Wow, that finale was fantastic, though I am hating myself for staying up to midnight to watch it "live". Let's see... spoiler-free observations first:
Was that the first time we had seen the opening credits? Or was that just new? In the very first episode there was an opening-credits thing, but I'm pretty sure it wasn't as extensive as this was. And in the subsequent episodes I think we got a title-card and that's about it. The credits that they showed this time were sort of a mixed bag -- some of them were a nice intro to humanity's expansion into the solar system, and some of them looked like they were going for a "fake" look, sort of like GoT, which I didn't think fit too well. No big deal one way or the other.
I liked the opening sequence showing Julie Mao's POV of the whole thing. It managed to clarify a few things, though not anything that was a massive mystery or that really needed clarifying. It was just a decent recap of the season. There was one aspect of it that actually raised some questions for me, and I'll address that in spoiler tags later.
The Earth-based stuff was mostly "meh" with the exception of the cool pencil thing. The "twist" with the villains was not all that twisty, and I do kind of wonder why - with all the obvious care that has gone into their evil plot - the bad guys left such an obvious breadcrumb trail back to the shipyard. Especially when we've seen that it's not too difficult to alter "drive signatures".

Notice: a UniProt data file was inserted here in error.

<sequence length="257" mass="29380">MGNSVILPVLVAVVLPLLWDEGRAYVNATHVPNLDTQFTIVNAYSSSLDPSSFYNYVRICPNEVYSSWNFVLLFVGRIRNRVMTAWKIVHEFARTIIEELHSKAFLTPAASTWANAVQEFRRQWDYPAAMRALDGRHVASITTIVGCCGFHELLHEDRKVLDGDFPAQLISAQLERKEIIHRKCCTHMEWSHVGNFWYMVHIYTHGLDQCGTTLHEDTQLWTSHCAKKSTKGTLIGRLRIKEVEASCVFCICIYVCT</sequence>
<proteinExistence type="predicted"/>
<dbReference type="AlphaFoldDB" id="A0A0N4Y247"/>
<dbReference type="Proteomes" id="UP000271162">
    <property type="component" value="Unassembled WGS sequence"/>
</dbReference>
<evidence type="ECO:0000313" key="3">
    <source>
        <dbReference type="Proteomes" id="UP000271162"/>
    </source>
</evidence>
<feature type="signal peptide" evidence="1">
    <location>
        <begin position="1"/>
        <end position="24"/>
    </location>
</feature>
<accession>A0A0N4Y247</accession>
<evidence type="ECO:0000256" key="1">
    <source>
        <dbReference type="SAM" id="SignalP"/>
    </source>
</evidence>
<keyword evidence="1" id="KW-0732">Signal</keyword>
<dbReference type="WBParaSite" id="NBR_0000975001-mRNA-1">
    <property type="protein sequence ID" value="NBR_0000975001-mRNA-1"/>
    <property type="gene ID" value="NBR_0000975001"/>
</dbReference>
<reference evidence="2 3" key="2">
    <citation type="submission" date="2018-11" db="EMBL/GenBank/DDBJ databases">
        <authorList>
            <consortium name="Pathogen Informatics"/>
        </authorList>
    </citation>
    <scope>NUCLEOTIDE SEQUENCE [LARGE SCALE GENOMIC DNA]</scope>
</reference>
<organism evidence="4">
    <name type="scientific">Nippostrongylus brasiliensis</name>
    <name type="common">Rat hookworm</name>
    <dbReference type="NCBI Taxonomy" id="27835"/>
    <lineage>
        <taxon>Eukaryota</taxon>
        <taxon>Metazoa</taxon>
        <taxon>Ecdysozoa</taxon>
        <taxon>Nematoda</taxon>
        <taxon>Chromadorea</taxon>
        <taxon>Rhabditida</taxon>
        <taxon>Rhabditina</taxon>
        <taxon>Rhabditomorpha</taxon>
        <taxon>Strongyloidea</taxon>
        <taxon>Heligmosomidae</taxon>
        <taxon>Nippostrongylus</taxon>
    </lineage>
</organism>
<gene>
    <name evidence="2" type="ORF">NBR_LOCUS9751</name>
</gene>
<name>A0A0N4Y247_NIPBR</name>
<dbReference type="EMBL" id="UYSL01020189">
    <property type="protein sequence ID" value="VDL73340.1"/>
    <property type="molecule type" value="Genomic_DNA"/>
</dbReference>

The acting was a little spotty in places. The guy that plays Holden (Steven Strait) had some really flat deliveries here and there, as did Avasarala (Shohreh Aghdashloo) and Naomi (Dominique Tipper). I don't really blame the actors so much as the director - it seems like these were lines that would have been easy to fix with one or two more takes. Maybe they were running out of time/money. That criticism aside, the acting was fine overall.
I really enjoyed their (fairly) realistic take on radiation poisoning and I'm really pleased that they didn't decide to go with some cheesy green glow or whatever to hand-hold the audience into knowing that bad radiation-stuff was going down. Miller's utter confusion as to what had just happened and the fact that there were no immediate effects was great.
I continue to like Amos' amoral actions. In the books he is aware that he needs an external moral compass, and that is reflected in the show as well, but the show-Amos utterly sociopathic attitude towards killing and corpses goes a bit beyond Amos in the books.
And the Miller/Holden pairing was just as good in the TV show as it was in the books. Their discussion in the game parlor (and really the direction in that whole scene) was great. And I liked Miller's gleeful interaction with the "gangster" guards. "Let's get this man some medical attention!"
Just in case
The one thing I didn't understand with the whole Julie Mao recap was the fate of her message to Anderson. Her first message obviously got through because Fred Johnson sent Holden & Co. out to the coordinates she sent. But the second message asking for help, sent from Ceres... why wasn't that acted upon? Did Anderson not get it? Got it and decided not to act on it?
I'm very pleased that they significantly toned down the whole "space zombies" thing. That was easily the weakest thing in the book. Simply making them desperate sick people was effective without making them seek out the living to puke on or whatever.